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Alfred Hitchcock: The Shape of Suspense

Friday, January 25, 2013
7:00 p.m. Rear Window
Alfred Hitchcock (U.S., 1954)



Dour photojournalist Jimmy Stewart sits with a broken leg watching a split-screen “film” out his rear window: the lives of his big-city neighbors are played out in pantomime with tantalizing snippets of sound and ingeniously choreographed framing. Stewart is the perfect captive audience, for a movie or a murder. Rear Window is Hitchcock’s brilliant meditation on cinema and voyeurism, on how we can create scenarios to frighten ourselves, and maybe get killed in the process. With Grace Kelly's elegant enthusiasm playing cat and mouse (or spider and fly) with Stewart's morbidity, Thelma Ritter and Wendell Corey bustling between the lovers to keep them PG, and the lugubrious Raymond Burr as a suspected wife-butcher, this is at once Hitchcock’s most enchanting and ominous film.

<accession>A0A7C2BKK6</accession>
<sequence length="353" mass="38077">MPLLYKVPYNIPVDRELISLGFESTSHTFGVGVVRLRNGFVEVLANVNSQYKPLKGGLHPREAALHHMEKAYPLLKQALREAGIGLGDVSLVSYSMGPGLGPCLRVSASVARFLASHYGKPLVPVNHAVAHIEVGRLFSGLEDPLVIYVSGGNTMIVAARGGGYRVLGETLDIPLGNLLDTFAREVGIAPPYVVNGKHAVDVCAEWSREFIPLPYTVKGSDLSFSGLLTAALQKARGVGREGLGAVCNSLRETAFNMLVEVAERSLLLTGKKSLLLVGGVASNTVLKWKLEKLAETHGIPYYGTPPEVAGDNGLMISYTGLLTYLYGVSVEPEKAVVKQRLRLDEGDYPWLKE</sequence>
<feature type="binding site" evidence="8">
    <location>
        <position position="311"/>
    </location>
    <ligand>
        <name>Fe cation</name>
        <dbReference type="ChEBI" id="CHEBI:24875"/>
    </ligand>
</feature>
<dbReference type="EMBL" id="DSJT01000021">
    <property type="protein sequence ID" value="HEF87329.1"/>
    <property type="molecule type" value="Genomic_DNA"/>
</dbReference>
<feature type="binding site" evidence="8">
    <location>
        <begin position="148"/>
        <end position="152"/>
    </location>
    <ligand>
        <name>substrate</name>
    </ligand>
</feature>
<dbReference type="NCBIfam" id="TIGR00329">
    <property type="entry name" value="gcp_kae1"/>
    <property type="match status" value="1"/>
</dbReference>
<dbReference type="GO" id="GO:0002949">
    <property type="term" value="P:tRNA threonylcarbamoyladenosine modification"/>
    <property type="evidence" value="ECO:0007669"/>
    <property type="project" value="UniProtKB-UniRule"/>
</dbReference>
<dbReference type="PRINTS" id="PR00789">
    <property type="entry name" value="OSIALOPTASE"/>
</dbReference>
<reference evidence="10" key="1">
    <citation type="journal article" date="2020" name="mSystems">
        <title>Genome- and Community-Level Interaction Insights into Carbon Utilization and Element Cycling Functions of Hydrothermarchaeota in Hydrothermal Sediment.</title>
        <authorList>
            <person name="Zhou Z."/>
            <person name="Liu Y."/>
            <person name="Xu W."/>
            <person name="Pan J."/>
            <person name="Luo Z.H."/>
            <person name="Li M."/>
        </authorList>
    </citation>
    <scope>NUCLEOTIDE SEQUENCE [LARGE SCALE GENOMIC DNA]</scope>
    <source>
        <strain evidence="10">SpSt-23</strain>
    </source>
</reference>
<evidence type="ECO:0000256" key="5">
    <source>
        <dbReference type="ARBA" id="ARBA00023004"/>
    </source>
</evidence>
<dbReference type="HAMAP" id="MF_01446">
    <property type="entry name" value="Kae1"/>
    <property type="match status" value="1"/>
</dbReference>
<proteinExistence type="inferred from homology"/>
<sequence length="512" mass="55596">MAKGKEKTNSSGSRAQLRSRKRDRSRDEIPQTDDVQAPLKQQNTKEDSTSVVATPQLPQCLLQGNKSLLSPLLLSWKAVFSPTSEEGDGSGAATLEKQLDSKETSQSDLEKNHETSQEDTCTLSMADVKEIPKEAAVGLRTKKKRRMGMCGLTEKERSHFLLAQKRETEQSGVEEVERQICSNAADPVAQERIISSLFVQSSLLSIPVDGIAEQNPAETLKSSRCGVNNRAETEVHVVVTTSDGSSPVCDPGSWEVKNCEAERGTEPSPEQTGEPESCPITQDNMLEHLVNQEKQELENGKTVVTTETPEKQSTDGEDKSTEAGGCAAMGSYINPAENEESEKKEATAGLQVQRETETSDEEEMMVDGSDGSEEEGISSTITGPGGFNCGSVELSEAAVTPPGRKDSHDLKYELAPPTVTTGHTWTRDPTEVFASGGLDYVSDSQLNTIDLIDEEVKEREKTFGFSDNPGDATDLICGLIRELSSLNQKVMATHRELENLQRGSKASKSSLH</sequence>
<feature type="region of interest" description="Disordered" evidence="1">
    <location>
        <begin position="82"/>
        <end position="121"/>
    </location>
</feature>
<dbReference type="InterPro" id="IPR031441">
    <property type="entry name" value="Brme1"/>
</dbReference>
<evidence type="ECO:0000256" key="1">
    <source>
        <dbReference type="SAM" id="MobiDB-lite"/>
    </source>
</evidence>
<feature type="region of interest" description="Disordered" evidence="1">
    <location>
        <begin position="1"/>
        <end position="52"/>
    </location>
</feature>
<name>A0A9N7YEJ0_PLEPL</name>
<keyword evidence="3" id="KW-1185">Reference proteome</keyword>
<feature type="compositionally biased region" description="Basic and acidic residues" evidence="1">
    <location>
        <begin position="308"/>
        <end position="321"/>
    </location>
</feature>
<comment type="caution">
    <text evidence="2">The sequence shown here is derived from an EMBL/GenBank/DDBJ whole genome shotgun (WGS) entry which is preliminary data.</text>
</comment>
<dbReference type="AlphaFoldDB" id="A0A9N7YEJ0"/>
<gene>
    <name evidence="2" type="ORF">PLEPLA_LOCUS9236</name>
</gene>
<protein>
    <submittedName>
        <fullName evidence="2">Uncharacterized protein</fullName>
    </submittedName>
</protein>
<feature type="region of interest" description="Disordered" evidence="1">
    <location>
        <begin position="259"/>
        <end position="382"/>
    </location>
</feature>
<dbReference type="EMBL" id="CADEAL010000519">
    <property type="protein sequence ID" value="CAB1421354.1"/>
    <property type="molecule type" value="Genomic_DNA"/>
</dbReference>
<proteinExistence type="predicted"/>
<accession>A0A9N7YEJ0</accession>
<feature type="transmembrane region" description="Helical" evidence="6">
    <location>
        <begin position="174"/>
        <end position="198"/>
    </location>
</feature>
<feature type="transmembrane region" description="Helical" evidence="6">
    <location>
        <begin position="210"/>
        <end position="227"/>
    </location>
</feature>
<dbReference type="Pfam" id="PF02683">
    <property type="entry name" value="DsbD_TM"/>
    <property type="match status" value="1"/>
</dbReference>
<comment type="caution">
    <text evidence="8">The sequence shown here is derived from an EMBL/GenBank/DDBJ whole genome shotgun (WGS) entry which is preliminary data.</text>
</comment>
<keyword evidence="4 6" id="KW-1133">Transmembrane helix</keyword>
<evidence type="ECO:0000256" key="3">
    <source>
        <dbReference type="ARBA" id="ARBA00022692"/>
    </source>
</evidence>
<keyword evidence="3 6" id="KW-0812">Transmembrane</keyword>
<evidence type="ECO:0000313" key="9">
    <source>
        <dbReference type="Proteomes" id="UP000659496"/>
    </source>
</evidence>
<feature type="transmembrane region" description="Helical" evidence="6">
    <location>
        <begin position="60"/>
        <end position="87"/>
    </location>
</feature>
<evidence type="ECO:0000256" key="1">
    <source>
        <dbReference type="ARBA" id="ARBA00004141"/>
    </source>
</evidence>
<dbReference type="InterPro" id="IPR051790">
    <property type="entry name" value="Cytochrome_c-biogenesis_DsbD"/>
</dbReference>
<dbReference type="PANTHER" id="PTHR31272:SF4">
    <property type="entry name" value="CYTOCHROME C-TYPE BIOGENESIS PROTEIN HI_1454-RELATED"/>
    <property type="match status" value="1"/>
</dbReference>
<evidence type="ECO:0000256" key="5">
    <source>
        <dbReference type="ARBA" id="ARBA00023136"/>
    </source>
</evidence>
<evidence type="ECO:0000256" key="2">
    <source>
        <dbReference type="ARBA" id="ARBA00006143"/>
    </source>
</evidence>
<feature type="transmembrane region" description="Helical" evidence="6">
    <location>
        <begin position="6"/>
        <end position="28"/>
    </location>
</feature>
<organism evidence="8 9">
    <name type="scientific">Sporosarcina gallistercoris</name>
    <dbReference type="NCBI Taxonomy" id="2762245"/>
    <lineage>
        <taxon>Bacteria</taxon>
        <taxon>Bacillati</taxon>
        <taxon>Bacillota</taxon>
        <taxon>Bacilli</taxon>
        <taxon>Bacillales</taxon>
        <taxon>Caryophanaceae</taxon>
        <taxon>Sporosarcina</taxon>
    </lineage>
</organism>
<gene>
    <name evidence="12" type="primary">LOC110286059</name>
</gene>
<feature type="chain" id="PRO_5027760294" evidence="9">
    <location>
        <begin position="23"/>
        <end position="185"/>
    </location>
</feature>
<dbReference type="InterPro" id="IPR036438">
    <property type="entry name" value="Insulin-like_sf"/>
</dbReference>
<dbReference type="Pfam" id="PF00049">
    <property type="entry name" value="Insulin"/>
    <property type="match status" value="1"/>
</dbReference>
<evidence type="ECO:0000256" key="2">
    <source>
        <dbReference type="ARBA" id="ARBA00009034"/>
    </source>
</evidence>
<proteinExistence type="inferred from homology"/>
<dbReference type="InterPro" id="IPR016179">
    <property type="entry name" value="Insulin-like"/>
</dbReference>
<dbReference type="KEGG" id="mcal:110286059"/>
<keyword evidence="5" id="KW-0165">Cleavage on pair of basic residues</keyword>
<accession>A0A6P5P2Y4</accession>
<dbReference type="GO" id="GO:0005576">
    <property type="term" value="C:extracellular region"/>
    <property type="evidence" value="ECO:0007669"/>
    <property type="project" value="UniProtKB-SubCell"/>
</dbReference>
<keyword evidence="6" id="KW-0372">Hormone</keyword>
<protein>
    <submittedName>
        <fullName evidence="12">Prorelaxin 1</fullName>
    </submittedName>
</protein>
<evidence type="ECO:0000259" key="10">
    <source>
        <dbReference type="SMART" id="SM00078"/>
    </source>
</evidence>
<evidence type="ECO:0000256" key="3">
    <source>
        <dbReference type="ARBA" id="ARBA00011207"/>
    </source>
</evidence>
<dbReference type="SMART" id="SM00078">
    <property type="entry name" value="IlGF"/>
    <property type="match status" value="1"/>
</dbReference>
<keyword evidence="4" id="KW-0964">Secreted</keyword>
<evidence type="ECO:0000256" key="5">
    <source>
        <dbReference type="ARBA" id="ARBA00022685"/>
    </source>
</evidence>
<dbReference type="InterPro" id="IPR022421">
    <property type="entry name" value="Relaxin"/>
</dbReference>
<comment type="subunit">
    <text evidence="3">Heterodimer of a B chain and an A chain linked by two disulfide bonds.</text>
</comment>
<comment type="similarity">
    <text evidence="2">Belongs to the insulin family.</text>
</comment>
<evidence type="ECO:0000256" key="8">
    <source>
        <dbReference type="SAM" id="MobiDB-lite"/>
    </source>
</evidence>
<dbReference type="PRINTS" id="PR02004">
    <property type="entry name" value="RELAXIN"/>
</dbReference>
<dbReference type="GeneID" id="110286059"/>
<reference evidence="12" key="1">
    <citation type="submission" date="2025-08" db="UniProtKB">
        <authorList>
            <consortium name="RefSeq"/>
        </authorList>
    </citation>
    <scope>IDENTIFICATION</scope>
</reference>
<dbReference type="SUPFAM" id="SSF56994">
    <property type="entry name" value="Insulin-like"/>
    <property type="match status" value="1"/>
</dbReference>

—Judy Bloch

• Written by John Michael Hayes, based on the short story “It Had to Be Murder” by Cornell Woolrich. Photographed by Robert Burks. With James Stewart, Grace Kelly, Wendell Corey, Thelma Ritter. (114 mins, Color, 35mm, From Universal)